hacker

Are rogue states hacking Western businesses?

Sony Pictures Entertainment has been working with US intelligence services to determine whether hackers working on behalf of North Korea launched a recent attack on their servers.

Sony left hacked off

The attack could cost Sony millions of dollars, with five of the company’s unreleased motion pictures made available to download on social media: Fury, starring Brad Pitt; Mr. Turner, starring Timothy Spall; Still Alice, starring Kristen Stewart and To Write Love on Her Arms, starring Kat Dennings, have all been freely disseminated.

Sony has since hired FireEye’s Mandiant cyber-forensics unit to clean up the hack, which, it has been suggested, may have been retribution for Sony’s backing of another movie — The Interview — a comedy, starring Seth Rogan, about a CIA attempt to assassinate the North Korean leader Kim Jong Un.

Seth Rogan on Twitter

Seth Rogan's Tweet

Earlier this year, Rogan acknowledged Pyongyang’s disapproval of his movie via Twitter in typically comic fashion. Meanwhile, the secretive state took the matter very seriously. Disapproval of The Interview was formally lodged in a letter to UN Secretary-General Ban Ki-moon. It decried the movie as an ‘undisguised sponsoring of terrorism, as well as an act of war.’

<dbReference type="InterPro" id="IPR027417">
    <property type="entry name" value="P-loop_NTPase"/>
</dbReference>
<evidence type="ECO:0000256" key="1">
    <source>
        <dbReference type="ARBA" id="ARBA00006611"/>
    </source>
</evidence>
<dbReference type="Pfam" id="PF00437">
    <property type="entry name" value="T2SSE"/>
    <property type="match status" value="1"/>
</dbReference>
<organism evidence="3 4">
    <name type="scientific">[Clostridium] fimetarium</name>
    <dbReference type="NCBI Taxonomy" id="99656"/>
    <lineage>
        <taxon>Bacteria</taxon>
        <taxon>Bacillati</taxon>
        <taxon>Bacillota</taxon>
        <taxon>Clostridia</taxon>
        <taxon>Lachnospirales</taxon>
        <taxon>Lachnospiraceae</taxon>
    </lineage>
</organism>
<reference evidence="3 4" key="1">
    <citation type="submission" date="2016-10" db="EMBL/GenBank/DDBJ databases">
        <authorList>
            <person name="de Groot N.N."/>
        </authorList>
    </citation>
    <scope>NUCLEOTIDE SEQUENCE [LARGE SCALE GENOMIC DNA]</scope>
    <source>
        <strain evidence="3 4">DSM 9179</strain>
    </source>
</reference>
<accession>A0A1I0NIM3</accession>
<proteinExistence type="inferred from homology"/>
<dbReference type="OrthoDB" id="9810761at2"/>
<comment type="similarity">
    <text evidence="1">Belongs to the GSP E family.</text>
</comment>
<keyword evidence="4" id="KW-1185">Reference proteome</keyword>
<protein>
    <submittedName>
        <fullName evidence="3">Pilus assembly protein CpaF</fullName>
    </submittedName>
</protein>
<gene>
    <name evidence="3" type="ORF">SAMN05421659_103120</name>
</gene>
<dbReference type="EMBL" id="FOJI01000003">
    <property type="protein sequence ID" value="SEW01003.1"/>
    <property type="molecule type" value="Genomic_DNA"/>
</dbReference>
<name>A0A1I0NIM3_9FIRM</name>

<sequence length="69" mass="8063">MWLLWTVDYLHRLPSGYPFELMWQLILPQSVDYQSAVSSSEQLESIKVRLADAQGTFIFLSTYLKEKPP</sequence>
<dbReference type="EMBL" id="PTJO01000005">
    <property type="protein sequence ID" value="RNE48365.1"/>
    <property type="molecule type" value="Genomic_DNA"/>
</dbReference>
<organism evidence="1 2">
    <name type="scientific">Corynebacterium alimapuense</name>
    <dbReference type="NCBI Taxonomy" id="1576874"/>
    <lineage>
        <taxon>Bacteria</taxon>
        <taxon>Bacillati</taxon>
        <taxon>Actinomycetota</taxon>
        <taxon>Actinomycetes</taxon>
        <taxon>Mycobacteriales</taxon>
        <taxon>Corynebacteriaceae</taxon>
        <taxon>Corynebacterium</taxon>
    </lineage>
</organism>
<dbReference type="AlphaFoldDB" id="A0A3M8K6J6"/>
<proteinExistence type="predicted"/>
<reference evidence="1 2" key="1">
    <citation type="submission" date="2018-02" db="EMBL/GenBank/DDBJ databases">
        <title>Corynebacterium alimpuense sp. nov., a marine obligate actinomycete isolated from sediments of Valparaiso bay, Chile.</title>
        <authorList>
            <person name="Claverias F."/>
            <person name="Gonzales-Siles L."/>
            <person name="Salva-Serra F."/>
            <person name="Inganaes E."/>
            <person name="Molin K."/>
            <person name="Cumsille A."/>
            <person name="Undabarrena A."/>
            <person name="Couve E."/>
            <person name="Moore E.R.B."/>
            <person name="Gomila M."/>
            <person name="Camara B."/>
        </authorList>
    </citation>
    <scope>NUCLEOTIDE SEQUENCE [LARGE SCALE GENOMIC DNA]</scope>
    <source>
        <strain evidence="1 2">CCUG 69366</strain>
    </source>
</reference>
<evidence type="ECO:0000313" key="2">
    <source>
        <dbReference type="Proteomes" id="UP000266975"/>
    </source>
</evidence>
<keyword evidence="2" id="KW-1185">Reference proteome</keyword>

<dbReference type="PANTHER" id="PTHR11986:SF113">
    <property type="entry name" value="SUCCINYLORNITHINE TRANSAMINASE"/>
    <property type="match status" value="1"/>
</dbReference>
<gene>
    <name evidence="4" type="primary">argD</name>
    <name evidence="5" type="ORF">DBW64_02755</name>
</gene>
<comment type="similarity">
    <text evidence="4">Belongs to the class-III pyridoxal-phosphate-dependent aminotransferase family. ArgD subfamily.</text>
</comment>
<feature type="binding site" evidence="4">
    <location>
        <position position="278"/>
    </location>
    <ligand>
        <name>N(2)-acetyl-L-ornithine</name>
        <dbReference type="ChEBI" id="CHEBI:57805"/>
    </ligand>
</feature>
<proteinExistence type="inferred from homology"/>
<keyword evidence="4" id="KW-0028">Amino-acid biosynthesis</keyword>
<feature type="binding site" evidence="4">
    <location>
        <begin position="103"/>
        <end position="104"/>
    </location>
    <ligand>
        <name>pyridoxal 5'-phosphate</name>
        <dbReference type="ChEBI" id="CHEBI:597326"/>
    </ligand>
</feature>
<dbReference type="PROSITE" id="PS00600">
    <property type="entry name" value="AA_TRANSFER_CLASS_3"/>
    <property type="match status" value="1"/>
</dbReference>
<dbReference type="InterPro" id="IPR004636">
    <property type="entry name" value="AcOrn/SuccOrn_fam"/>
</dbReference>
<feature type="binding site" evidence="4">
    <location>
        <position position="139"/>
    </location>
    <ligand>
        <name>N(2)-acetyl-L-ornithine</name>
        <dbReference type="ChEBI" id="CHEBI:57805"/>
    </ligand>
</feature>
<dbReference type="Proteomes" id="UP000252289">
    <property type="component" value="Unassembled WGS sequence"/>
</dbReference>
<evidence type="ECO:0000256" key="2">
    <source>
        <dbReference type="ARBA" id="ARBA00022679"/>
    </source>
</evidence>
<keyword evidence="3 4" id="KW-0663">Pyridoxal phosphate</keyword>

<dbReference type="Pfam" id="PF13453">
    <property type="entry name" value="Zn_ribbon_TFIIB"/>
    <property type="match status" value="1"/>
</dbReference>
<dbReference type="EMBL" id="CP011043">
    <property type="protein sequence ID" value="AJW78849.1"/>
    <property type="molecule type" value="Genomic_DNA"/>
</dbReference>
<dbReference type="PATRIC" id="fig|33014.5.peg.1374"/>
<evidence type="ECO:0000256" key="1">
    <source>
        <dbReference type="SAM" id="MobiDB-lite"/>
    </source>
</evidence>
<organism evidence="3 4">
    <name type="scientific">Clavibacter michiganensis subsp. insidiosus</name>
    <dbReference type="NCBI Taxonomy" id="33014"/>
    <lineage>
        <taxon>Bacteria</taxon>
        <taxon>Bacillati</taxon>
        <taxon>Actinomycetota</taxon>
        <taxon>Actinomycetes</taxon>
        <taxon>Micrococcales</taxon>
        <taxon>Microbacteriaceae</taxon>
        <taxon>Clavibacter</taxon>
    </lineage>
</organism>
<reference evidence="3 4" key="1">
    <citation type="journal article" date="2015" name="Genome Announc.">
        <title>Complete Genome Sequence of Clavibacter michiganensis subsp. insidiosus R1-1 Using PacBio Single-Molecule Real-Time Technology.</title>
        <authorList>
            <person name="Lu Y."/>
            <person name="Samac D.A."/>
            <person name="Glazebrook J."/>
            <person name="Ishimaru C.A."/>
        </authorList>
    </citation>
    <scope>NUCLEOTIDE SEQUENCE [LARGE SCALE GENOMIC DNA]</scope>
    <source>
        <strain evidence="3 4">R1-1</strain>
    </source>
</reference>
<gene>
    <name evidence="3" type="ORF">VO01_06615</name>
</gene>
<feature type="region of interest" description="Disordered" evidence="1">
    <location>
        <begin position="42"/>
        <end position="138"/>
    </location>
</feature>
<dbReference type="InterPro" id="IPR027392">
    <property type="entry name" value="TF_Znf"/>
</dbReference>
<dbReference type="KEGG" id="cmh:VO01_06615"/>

With the movie still due to be released on Christmas Day in Canada and the US, the Los Angeles Times reported that computer systems at the Sony subsidiary went down in the last week of November after displaying a red skull and the phrase ‘Hacked By #GOP,’ which reportedly stands for Guardians of Peace. When asked if it was involved in the attack a spokesman for the North Korean government replied: “Wait and see.”

Syrian Electronic Army

Syrian Electronic Army

In the same month as the news about Sony, hackers from the Syrian Electronic Army (SEA) — a pro-Assad group that has taken credit for hacking sites including the BBC, the Guardian and Sunday Times — targeted the Gigya platform of an LA-based advertising network responsible for promoting 700 firms on social media.

In a televised speech in 2011, Assad publicly applauded the SEA, describing it as an “electronic army, which has been a real army in virtual reality”. SEA attacks public targets in order to gain publicity and promote its cause in war-torn Syria. The group attacked the Guardian in 2013 and sent a spoof email to staff with a malicious link requesting that they change user names and passwords.

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